|"I married her for her beaten biscuits."|
- Preheat the oven to 450°. In a bowl, sift the flour with the baking powder, baking soda and salt. Using your fingers, work in the lard just until the mixture resembles coarse meal. Stir in the buttermilk just until moistened.
- Turn the dough out onto a lightly floured work surface and knead 2 or 3 times. Roll out or pat the dough 1/2 inch thick. Using a 2-inch round cutter, stamp out biscuits as close together as possible. Transfer the biscuits to a baking sheet. Pat the dough scraps together, reroll and cut out the remaining biscuits; do not overwork the dough.
- Pierce the top of each biscuit 3 times with a fork and brush with the butter. Bake the biscuits for 12 to 14 minutes, or until risen and golden. Serve at once.
(Courtesy Food and Wine.)
if you want love, learn how to make biscuits
Back in college, Dave and I had a professor of music named Ann Collins. Now Ann was a fine pianist, a good teacher, and she wrote interesting books (I still have two of them) about teaching preschoolers to play the piano. While I never agreed with teaching preschoolers to play the piano (I liked them playing in the sandbox myself), I did admire Ann. Ann wasn't my teacher particularly, but she was Dave's. And somehow, as life went in those days, we ended up for dinner at Ann's house one night. If memory serves, she was celebrating a new grand piano. While I remember little else, I do remember Ann's biscuits. Not only that, I remember her husband making big over them. In fact, Ann's husband (Gary?) said, "I married her because she could make beaten biscuits in her sleep." To a newly married 20-year old this sounded callous and weird. I don't know what I wanted to be married for, but it wasn't my biscuits.
Of course, later on, I learned to make biscuits. And I made them a lot. When you have four kids to feed, biscuits really stretch a meal. I don't think I could have made them in my sleep, but it was damned sure close to that. It takes making them often. It takes a light touch so that the fat isn't over-worked in the dough. It takes knowing your oven so that you either always make them in a glass pie plate, as did I, or on a cookie sheet as did one friend. It takes understanding if you need big, thick or little, crispy biscuits. Were they for ham or were they for gravy? For butter and jam or for strawberries and cream? For sour cream and honey, if you were my Dad.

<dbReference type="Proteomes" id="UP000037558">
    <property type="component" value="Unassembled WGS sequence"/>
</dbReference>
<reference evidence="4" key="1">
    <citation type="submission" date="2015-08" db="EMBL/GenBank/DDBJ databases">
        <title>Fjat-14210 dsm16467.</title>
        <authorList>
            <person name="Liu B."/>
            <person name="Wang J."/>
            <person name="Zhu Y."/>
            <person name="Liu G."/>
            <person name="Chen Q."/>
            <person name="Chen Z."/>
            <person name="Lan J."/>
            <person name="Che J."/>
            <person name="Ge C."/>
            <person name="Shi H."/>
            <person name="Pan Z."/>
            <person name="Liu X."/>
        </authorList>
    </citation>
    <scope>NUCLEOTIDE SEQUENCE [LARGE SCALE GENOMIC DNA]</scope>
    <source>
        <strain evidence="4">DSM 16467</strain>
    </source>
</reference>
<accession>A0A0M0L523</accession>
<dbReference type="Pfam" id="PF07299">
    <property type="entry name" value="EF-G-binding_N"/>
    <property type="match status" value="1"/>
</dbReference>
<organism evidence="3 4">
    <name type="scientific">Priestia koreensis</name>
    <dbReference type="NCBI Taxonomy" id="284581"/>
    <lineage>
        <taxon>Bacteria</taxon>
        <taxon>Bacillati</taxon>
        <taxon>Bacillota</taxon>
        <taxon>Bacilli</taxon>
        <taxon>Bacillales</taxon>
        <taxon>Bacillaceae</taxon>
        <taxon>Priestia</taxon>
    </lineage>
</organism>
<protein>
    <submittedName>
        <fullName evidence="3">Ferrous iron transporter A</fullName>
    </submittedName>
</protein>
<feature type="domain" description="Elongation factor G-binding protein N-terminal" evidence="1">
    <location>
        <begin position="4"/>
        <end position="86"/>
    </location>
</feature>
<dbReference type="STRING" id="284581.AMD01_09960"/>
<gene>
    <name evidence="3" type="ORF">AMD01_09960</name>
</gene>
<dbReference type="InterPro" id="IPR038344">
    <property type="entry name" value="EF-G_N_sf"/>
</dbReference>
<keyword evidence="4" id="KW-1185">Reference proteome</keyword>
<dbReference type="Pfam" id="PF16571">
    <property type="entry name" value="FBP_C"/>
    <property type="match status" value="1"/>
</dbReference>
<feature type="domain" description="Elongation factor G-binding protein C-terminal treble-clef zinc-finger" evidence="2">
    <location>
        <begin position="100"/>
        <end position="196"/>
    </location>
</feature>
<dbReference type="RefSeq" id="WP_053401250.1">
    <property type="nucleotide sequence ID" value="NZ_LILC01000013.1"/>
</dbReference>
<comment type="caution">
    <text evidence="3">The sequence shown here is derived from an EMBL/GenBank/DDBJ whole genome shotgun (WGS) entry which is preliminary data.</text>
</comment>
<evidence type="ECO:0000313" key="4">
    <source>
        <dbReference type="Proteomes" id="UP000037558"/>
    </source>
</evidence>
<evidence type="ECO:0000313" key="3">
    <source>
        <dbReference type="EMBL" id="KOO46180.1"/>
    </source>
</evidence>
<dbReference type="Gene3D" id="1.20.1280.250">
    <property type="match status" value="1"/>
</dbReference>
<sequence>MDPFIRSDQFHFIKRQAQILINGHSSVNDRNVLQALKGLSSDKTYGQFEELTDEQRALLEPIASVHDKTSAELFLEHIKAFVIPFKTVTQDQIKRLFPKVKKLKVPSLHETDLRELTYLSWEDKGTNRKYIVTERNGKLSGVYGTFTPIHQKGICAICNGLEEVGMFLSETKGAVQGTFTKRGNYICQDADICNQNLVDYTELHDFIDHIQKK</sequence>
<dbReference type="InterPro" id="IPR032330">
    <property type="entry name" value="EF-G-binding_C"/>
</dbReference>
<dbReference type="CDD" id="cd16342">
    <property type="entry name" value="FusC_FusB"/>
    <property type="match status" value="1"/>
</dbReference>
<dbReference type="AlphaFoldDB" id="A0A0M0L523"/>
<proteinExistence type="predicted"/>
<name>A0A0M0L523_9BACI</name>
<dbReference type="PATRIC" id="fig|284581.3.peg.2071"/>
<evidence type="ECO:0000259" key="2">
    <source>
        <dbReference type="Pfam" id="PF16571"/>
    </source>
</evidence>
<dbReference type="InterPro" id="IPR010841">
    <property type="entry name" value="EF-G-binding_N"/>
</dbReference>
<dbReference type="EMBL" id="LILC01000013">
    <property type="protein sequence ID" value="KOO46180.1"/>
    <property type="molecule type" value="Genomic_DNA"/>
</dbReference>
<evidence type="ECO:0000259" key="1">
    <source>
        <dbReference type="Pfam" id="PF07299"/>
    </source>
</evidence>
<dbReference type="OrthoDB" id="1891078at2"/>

I'm guessing Edna Lewis, creator of the above recipe, could have made biscuits in her sleep. And while she surely earned the title of chef, she might have been quite happy with the fame that came from her biscuits, as was Ann. There's just something about biscuits that makes people happy.
edna lewis, the first lady of southern cooking died in 2006 at the age of 89 at the end of a long, industrious culinary career. She was special by any standards, but as the granddaughter of a former slave raised on the family farm in Virginia, the roadblocks to writing cookbooks were a few more then than they would be now. Combining a southern upbringing with a New York City restaurant career, she didn't have time to write anything at all until she had to sit still after breaking her leg. If she couldn't cook, she would then write a cookbook and write she did. Three other books followed, along with other restaurants, awards, and a strong dedication to keeping the south's cooking tradition alive and well. (Scroll down for a video interview with Miss Lewis.)
Ms. (Judith) Jones, who edited three books by Miss Lewis, recalled her yesterday as a lover of Jack Daniel's, Bessie Smith and understated conversation. "She had a tremendous sense of dignity in the face of often difficult treatment," Ms. Jones said. Her husband had died as she completed "The Taste of Country Cooking," she said.
After that cookbook raised her profile, Miss Lewis returned to restaurants, most notably to Gage & Tollner in Brooklyn. In the mid-90s she retired from the restaurant and with some friends, she founded the Society for the Revival and Preservation of Southern Food, dedicated in part to seeing that people did not forget how to cook with lard.
|Butter? Honey? Jam? Sausage gravy? Ham?|
Read Edna Lewis' obituary in the New York Times here. Video: Scroll down.
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